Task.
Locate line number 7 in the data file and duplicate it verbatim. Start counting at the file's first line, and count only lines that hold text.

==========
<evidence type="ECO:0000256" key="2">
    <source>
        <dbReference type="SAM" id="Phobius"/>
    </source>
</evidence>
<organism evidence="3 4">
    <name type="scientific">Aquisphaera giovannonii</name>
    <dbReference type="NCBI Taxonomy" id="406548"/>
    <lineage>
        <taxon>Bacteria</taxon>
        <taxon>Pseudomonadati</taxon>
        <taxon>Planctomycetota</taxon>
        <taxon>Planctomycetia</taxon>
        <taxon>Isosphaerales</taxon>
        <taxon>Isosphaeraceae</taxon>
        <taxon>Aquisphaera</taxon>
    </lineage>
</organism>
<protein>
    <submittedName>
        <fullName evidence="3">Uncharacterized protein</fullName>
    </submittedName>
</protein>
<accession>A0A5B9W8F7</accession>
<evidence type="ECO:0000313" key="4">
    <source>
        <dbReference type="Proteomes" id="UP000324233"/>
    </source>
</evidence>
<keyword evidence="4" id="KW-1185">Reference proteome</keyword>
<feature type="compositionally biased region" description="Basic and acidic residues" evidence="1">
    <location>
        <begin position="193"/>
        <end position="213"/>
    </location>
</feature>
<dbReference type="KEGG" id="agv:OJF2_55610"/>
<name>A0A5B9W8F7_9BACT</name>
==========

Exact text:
    <name type="scientific">Aquisphaera giovannonii</name>